There’s a lot the most people do not know about the history of this country. To really get a feel for it you need to throw that History Text in the dumper or burn it and read Howard Zinn. That the Irish that moved here — especially during the Great Irish Famine — were not wholly accepted and were quite often ridiculed and debased and even abused. Especially the Irish Catholics.
Or that the Chinese that were brought here to build the railroads, were no longer wanted after the they were no longer needed. Laws were made and passed that forbid any Chinese from even landing on American shores. That after the civil war many states had laws that forbid blacks and other minorities from even entering those states, until the Federal laws preempted them.
That even though Puerto Rico was an American colony, Puerto Ricans were expected to remain in Puerto Rico. As a matter of fact nearly all non-Anglo Saxons were met with suspicion and sometimes contempt. White meant Anglo Saxon Protestant. So the dog whistle word meaning of “America is a Christian Nation” and “Real Americans” uttered so frequently by the republicans theses days refers to White Anglo Saxon Protestant — which at one time also referred to the Daughters of The American Revolution. AKA DAR.
Those seeking to understand what drove the Republican party to shut down the government this month in a strategically disastrous move that laid bare its deep internal divisions – and ultimately led to humiliating defeat – could do worse than start here. The report reveals a sense of ideological, demographic and cultural siege, on the American right, from which there is no obvious escape. Unable to comprehend or process last year’s election defeat, they feel the nation has become unmoored from its founding principles and is on a full-scale, unrelenting descent into chaos. Obama has been victorious in implementing socialism and the party they identify with has proved incapable of halting the decline, leaving them alienated not only from the country at large but one another. If it appears as though they are howling at the moon, it’s because they feel all earthly options have been exhausted.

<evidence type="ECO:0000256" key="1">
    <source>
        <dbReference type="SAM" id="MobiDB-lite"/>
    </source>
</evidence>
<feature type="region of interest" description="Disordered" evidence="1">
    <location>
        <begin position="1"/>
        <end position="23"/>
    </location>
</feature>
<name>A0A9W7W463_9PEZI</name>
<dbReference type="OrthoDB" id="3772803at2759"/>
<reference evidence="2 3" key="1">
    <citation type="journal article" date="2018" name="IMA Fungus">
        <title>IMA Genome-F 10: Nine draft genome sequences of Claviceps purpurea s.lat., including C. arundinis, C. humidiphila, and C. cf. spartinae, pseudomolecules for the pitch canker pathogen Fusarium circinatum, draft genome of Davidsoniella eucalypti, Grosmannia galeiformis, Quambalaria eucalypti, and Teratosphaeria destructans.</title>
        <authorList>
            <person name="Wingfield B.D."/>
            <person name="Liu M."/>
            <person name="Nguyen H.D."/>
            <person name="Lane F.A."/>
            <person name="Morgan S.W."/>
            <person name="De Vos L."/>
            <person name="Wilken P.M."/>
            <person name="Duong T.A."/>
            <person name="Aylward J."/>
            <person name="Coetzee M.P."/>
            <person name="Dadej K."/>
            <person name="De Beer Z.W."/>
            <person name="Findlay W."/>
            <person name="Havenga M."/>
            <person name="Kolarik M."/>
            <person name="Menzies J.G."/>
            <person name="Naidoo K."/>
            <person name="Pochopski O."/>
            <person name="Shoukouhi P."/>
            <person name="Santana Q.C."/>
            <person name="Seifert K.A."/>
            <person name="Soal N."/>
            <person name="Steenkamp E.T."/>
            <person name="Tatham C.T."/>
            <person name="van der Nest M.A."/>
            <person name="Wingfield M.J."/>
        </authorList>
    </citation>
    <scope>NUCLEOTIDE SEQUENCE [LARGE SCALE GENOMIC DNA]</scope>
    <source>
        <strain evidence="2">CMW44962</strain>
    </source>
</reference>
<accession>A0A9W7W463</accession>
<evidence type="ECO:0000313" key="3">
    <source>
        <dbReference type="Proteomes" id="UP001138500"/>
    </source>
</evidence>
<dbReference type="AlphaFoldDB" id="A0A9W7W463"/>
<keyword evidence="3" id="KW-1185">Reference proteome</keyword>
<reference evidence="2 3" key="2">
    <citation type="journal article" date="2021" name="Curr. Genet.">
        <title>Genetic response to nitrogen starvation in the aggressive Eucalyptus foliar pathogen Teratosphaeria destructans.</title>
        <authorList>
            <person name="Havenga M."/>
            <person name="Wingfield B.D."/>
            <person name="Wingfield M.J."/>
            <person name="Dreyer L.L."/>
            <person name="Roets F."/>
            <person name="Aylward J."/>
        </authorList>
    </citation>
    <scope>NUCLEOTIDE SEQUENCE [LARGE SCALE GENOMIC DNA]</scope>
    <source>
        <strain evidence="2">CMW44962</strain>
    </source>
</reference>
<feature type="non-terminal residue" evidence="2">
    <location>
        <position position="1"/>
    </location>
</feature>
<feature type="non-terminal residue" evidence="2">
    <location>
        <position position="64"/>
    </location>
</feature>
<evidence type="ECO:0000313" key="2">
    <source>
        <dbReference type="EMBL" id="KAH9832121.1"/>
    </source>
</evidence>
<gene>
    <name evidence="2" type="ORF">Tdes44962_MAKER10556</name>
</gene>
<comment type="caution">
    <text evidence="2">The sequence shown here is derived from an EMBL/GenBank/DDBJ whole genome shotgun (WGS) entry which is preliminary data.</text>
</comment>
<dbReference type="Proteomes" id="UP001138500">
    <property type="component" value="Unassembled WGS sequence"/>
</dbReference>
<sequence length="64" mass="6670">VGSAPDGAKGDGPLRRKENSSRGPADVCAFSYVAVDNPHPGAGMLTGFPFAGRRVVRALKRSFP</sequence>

Describing Ireland’s economic and cultural transformation in his book The Deportees, Roddy Doyle wrote: ‘I went to bed in one country and woke up in a different one.’ Many Republicans have precisely the same feeling.
Central to this deep-seated sense of angst is race. In 2012, 92% of the Republican vote came from white people who, within 30 years, will no longer be in the majority. ‘They are acutely racially conscious,’ says Greenberg. ‘They are very aware that they are ”white” in a country that is becoming increasingly “minority“.’ Growing increasingly dependent on an ever-shrinking base, they see their electoral fortunes waning but are resistant to adapting their message to broaden their appeal beyond their narrow racial confines. Race is less the explicit target of their anxiety (issues such as affirmative action and civil rights no longer dominate) than the primary (if not exclusive) prism through which their political consciousness is being filtered. ‘Race,’ writes Greenberg, ‘is central to their worldview.’
he goes on to point out that the gerrymandering has been done in recent decades has been to exclude minorities from voting districts. Though he fails to note that this is also the reason for the restrictive voter ID laws as well. And that the rejection of the safety net is quote: